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Computer & network services technology ...

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by Christen Jackson

SBJ Contributing Writer

Crowder College will soon be providing students with the opportunity to major in surfing the 'Net well, sort of. In the fall of this year, the Neosho community college plans to offer an associate of applied science degree in computer and network services technology.

College officials began discussing and planning for the program in early 1998, said Jeff Woods, director of information technology at Crowder. The Crowder College Board of Trustees recently gave its approval and the program must still be approved by the state Coordinating Board for Higher Education.

"This program was inspired by comments we heard in the business community," Woods said. "Businesses need employees who can help establish and maintain computer networks."

The Missouri Occupations Employment Projections estimates that there will be 100 percent growth in computer specialist jobs over the next six years.

Students who complete the Crowder program will be certified in Microsoft and Novell network technology, Woods said.

"The program we are putting together is going to be first-rate," Woods said. "We aren't cutting any corners. It's designed to train networking administrators, the people who will help develop, maintain and monitor computer systems."

Two labs are planned: one for repair and diagnostic techniques, the other to teach network management. Training will be provided on a variety of computers.

"Each student will have their own workstation, and we will try to create a good simulation of a real work situation," Woods said.

Woods added that he expects the curriculum will be changing constantly to keep up with rapidly changing technology.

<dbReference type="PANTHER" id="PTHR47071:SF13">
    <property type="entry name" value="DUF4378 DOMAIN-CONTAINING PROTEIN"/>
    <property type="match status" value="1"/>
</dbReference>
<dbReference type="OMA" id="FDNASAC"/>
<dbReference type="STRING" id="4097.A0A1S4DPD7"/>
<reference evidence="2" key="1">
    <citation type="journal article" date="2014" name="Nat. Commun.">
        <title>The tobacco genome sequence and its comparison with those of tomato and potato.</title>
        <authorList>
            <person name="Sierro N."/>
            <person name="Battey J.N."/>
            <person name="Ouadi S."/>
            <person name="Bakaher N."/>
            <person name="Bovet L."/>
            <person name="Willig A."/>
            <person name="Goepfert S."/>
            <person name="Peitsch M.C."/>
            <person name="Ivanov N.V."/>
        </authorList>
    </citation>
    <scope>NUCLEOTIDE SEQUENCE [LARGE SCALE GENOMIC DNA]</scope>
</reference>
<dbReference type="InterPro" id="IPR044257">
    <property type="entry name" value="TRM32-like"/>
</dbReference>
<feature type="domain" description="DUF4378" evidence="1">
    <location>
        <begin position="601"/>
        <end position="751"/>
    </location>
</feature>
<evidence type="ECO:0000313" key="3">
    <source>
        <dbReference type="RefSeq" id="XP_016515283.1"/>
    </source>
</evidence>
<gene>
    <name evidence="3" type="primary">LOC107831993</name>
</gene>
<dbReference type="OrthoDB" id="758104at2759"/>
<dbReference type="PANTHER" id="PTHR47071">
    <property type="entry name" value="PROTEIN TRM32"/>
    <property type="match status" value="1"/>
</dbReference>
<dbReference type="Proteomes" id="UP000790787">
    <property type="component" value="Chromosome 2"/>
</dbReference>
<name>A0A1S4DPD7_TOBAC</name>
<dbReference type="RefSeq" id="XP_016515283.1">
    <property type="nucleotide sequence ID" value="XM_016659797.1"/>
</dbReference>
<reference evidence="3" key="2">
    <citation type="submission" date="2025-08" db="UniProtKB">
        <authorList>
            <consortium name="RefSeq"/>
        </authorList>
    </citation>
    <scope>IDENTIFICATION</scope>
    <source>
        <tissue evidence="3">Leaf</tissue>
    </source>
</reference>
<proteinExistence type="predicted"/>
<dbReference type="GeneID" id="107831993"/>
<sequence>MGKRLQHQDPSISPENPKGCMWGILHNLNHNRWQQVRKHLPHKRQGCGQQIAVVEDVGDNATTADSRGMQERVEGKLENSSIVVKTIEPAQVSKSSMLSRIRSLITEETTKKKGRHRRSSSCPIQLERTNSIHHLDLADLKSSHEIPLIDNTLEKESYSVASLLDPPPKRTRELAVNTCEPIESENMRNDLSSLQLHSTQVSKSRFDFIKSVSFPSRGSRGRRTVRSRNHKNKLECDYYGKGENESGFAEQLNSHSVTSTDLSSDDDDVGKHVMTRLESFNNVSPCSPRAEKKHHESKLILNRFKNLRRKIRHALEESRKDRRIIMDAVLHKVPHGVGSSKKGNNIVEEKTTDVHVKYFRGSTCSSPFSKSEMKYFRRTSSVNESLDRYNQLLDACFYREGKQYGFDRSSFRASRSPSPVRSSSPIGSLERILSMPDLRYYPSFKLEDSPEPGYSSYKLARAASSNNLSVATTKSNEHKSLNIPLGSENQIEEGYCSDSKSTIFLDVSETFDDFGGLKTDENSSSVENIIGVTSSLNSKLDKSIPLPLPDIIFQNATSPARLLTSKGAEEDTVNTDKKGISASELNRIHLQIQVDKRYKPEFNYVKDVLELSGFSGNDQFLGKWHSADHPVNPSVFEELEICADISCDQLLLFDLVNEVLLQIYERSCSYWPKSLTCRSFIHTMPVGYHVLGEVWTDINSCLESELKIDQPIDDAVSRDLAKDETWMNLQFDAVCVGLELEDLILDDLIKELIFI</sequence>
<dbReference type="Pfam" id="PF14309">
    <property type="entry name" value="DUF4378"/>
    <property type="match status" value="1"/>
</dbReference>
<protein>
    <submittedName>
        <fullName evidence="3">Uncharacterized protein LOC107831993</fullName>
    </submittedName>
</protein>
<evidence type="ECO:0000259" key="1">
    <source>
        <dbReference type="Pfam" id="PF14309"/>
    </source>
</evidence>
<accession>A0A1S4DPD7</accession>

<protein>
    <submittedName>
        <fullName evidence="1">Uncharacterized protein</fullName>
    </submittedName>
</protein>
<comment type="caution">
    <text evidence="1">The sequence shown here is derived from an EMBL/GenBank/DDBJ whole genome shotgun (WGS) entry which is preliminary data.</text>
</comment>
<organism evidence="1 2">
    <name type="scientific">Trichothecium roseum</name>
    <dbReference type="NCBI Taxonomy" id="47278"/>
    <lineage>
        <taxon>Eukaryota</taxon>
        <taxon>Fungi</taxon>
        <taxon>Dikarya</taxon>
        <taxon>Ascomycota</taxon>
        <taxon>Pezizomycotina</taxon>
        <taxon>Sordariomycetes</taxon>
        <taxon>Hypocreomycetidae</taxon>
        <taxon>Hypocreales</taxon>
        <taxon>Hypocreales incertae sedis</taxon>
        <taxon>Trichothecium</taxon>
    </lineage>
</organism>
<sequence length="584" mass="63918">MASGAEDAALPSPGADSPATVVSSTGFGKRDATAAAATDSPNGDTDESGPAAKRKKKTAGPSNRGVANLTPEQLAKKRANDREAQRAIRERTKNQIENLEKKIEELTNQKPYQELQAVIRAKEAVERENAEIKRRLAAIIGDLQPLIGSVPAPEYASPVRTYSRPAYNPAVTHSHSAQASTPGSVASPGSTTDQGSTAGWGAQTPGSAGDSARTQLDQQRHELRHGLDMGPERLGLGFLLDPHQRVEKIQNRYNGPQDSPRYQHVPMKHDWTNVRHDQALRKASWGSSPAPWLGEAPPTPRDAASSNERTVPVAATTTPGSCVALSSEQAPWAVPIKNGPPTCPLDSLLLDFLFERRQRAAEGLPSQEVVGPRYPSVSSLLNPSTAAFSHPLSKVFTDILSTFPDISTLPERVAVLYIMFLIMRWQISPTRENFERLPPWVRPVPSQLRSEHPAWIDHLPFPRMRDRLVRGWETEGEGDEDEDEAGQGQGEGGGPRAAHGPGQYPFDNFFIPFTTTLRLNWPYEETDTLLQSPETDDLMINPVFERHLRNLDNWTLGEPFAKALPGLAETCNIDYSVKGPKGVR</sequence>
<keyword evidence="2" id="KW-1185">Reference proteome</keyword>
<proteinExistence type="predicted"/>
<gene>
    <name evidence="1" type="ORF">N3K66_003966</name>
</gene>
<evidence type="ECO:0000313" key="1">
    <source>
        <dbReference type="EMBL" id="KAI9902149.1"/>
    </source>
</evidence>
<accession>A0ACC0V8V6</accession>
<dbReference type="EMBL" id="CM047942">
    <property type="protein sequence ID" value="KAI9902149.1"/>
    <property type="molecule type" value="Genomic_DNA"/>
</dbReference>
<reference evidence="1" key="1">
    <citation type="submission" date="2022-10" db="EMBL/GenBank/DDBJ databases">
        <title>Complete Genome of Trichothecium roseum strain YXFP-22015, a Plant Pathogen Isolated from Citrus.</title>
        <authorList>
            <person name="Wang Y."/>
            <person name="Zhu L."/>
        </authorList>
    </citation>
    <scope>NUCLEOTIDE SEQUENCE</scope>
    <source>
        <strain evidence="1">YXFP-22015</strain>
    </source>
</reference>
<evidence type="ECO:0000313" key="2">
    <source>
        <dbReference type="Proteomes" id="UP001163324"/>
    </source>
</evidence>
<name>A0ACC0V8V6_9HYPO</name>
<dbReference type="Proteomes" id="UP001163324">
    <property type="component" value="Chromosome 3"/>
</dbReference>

"The level of technology is growing so quickly," Woods said. "There is no telling what we will have in a couple of years. It's an exciting time to be in this field."

An internship at an area business will be required before students can complete the program, Woods said.

"We want them to have work experiences," Woods said. "We expect students to be going from the classroom right into the work force. We want them to be prepared."

With that in mind, some communications classes will be provided so the students can develop good people skills.

"Crowder doesn't want its graduates to turn into computer nerds. The won't just be working with computers; they'll have to deal with real people, too," Woods said.

Crowder anticipates enrollment in the first class this fall will be around 20 students. "There could be more," Woods said. "We don't know what to expect right now. We'll have a better idea later in the year."

Area industries have been enthusiastic about the college's plans, Woods said, and in fact, Crowder has a computer science advisory committee, made up of representatives from a variety of industries, who have helped in the planning of the new program.

"This is the way people are doing business now," Woods said. "This program will definitely fill a void."

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